VALPARAISO — When Bryce Drew left for Vanderbilt in 2016, the rumors already started circulating.
Supposedly, Valparaiso had included a stipulation in Drew's contract that he must schedule a home-and-home series with the Crusaders if he were to move to a new school. Fans' excitement for a home game against a Power Five team coached by a local hero built up over three seasons, only for Vanderbilt to oust Drew in March, putting the game in doubt.
Valparaiso officially confirmed such last week when it announced Vanderbilt exercised its option to buy out its trip to Northwest Indiana for an undisclosed but “meaningful” amount. Atlantic 10 foe George Washington did the same after the Crusaders won 82-79 in DC last December.
“Everybody's got their own priorities, I guess," Valparaiso athletic director Mark LaBarbera said. "Scheduling has changed a lot in the last two years."
LaBarbera said more teams buy out the road game of a home-and-home series than in the past. Vanderbilt's decision to buy out the game did not surprise him, whereas George Washington's did.
While the Commodores and their SEC brethren each received about $43.1 million in shared revenue from the league for the 2017-17 fiscal year, the Atlantic 10 doesn't have such a large television contract — and the Colonials averaged just 2,382 fans per game this past season.
LaBarbera said Valparaiso will play Saint Louis on the road in a one-way game, and the program already announced a home-and-home with Toledo.
"What was gearing up to be a heck of a home schedule just took a turn," coach Matt Lottich said. "Right now, we just got thrown a curveball that we weren't expecting."
LaBarbera said that the advent of the NET rating – which replaced the RPI as the NCAA Tournament committee's metric of choice starting last season – has changed scheduling.
The NET accounts for margin of victory over the course of the season, which the RPI did not. Thus, while teams often preferred to avoid games against the dregs of Division I in the past to keep their strength of schedule high, now they schedule more such games to win by 30 or 40 points and improve their scoring margin.
LaBarbera said that has made it more difficult for Valparaiso – and other teams that are between 50 and 200 — to get games against good teams. Valparaiso will not look into scheduling fellow Missouri Valley Conference teams in the nonconference, LaBarbera said, and the MVC hasn't had conversations about adding a member to get two extra league games.
It doesn't help that the Big Ten, ACC and Pac 12 have moved or are moving to 20-game conference schedules, leaving fewer potential shots for mid-majors to collect resume-boosting wins.
"They don't want to be in the position where they could possibly be in the NCAA Tournament against somebody like Valparaiso and lose," LaBarbera said. "They're figuring, 'The more mid-majors we keep out, the less that's an issue for us.'"
Valparaiso will use the money from Vanderbilt and George Washington to improve its nutritional program and recruiting, among other basketball-focused initiatives. One of those: The Crusaders will pay opponents to come to the ARC for one-off games for the first time in program history.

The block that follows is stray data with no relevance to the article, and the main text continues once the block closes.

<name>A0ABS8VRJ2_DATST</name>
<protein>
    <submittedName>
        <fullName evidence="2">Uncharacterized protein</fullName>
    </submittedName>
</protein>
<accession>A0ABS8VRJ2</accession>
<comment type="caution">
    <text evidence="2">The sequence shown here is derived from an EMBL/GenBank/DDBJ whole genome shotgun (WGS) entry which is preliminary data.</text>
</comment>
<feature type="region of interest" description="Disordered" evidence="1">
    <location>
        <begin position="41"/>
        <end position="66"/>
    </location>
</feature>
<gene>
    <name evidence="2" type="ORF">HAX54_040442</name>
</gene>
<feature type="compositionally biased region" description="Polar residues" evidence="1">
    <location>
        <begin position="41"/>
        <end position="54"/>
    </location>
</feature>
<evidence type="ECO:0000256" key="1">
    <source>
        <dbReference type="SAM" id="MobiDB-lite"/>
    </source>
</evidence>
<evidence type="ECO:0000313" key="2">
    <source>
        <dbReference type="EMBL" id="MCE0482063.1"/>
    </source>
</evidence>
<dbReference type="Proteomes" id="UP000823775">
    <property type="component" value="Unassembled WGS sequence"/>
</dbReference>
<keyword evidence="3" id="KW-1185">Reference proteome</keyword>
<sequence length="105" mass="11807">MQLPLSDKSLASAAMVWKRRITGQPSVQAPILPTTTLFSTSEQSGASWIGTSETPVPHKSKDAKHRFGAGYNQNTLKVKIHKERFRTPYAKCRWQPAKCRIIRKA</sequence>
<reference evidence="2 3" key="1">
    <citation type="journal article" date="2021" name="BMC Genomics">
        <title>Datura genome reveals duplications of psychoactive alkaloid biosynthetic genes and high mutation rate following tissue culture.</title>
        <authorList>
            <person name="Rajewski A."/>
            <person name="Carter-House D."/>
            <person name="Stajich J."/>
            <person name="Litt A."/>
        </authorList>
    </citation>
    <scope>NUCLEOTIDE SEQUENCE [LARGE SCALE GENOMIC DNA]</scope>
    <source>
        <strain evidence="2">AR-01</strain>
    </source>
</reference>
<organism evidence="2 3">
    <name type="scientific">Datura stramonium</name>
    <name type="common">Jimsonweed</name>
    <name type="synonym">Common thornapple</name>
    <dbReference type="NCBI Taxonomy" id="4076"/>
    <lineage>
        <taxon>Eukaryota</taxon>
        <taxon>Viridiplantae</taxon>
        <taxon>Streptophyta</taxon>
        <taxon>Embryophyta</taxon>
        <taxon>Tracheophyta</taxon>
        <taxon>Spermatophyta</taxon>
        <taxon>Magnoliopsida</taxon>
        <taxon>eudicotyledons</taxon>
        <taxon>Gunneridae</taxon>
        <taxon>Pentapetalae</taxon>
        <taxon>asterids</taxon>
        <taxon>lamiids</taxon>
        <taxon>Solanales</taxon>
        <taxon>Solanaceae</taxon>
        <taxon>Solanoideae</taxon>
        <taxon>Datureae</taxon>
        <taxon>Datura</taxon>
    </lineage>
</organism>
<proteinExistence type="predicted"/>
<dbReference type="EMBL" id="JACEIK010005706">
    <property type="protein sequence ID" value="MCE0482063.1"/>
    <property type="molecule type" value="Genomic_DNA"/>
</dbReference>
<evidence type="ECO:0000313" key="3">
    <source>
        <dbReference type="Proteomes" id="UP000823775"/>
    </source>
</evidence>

Still, those buy games are pricier than ever. With Power Five teams more willing to bring in Delaware State or UMass-Lowell, higher demand means low-majors can ask for more.
In some ways, that helps Valparaiso — the Crusaders typically play two buy games per season and could increase that number in future seasons. But much of that extra cash will get soaked up when Valparaiso buys its own home games.
LaBarbera said buy games against low-majors used to cost around $60,000 but now hover around the $85,000-$90,000 range and that home-and-home buyouts "are big, six-figure numbers now." That puts Valparaiso's buyout money from Vanderbilt and George Washington at no less than $200,000 — and LaBarbera said Vanderbilt's figure was bigger than normal due to two renegotiations.
Valparaiso will still travel to Vanderbilt in 2020, unless that game is bought out, too. The Crusaders' 2019 nonconference schedule is almost set, as LaBarbera said solidifying the buy games at the ARC is the last remaining task.
ARC renovations coming... eventually
Valparaiso opted to use its buyout money to improve the basketball product, but LaBarbera said the university secured a donation to have the ARC assessed for renovation purposes. It's unclear how long it will take to raise the necessary money.
"There's some specificity to it," LaBarbera said. "Now we at least know what the conversation is and what we can talk to people about."
The renovations likely would not require Valparaiso to play a season elsewhere.
LaBarbera mentioned a new sound system, video board, seats, lights and air conditioning as possible improvements. Valparaiso wants to complete the project all at once rather than in separate steps, so it will need to round up all the funding before getting started.
The economic climate adds a new complication. As of Tuesday evening, the Dow Jones Industrial Average had dropped 5.07% since its all-time high of 27,359 on July 15. Nearly three-quarters of economists surveyed by the National Association for Business Economics in August predict a recession by the end of 2021.
“Anything that makes the economy worse is gonna impact potential donors' ability to be part of a project," LaBarbera said. "I think there is a sense of urgency."